(And no, I was not born rich, my father was a mid-level NCO in the Marine Corps . (As an adult, I had times when I had to do comparison shopping on the cost of cheap bologna to afford that night’s dinner. But I decided I didn’t like that sort of life and made things a lot better in time and one way was by being smart about how I spent my money.)
Not sure why you think I am part of the problem. Whatever problem you feel this whole things encompasses.
I merely said I lack sympathy when people buying expensive, totally unnecessary luxury items like $75,000 sports cars complain their toys are expensive.
I find such whining to be on a par with complaining one’s $50 cigar was nit properly humidified. There’s people out there who can’t afford a toy Corvette, let alone the real thing.
There’s not a single line item in that list that cannot be negotiated right back out of it. Almost all of them as easily as I suggested: Cross it off and tell them to recalculate. All the add-ons like “undercoating” and such are options anyway to see if the buyer really is a sucker.
Car dealers aren’t operated as a charity and someone buying a car at that level has money to burn or they’d not even be considering it so high-balling is going to happen. The smart buyer knows how to deal and the dumb ones who can afford cars of that sort need to learn fast or not get worked up over it.
(I neither sell nor buy cars so I have no stake in this. I just dislike people who seem to think the rest of the world is somehow obligated to be their parent and keep them from doing foolish things with their money.)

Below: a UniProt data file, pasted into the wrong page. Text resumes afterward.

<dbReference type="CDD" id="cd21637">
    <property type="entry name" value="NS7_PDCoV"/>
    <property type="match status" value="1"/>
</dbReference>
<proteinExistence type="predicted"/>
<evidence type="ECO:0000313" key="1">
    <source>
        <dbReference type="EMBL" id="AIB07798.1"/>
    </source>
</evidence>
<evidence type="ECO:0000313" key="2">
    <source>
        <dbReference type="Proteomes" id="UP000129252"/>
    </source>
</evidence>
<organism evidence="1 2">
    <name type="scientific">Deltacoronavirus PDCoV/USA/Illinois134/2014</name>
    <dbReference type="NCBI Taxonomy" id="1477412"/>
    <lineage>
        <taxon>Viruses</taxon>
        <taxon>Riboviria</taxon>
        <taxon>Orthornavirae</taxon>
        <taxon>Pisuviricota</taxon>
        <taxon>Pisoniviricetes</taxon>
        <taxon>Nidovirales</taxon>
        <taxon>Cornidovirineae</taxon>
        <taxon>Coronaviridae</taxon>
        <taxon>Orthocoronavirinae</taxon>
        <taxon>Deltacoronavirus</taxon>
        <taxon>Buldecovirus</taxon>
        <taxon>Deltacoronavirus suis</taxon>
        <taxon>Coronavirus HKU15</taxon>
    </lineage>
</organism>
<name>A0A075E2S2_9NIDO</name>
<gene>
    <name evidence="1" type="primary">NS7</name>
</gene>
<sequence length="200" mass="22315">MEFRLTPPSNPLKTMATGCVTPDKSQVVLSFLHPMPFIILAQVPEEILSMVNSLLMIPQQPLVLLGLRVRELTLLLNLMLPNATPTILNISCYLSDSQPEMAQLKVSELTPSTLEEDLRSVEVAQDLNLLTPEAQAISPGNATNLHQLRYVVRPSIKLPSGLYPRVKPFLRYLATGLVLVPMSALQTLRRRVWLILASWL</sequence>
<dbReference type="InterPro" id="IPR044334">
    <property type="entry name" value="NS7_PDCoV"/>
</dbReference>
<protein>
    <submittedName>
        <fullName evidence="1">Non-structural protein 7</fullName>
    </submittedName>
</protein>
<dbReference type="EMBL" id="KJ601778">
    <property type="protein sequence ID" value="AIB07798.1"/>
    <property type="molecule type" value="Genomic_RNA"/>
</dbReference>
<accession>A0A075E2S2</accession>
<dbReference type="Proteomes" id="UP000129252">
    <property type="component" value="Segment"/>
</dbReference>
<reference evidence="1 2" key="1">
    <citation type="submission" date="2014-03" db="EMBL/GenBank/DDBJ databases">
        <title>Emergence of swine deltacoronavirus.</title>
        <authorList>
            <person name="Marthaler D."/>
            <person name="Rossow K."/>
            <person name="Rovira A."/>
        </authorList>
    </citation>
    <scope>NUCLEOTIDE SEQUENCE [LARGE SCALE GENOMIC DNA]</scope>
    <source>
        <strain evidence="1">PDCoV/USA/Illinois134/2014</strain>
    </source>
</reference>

The bottom line is. “If it costs you more than you want to pay, don’t pay it.” Not having a Corvette will not shorten your life or cause you a painful disease. (Any “you”, I don’t mean you specifically.)
“Right there in black and white” is no good if it’s a dodgy euphemistic term that you’re encountering for the first time and if the salesman is likely to lie about what it is and if it’s required if questioned about it. The technical term for the problem is “information asymmetry,” and the car sales industry is often used as a textbook example of a high-pressure sales case.
This isn’t about buyers being forced to buy cars (luxury or otherwise), it’s about sleazy practises in the car sales industry. It’s exactly the kind of useful research information that people need if they want to be an ultra-smart consumer and pull themselves up by their bootstraps to become a Galt-like tycoon.
Please, though, tell us what you really think.
(I’ve had so very little to do with them, but tend to agree with you.)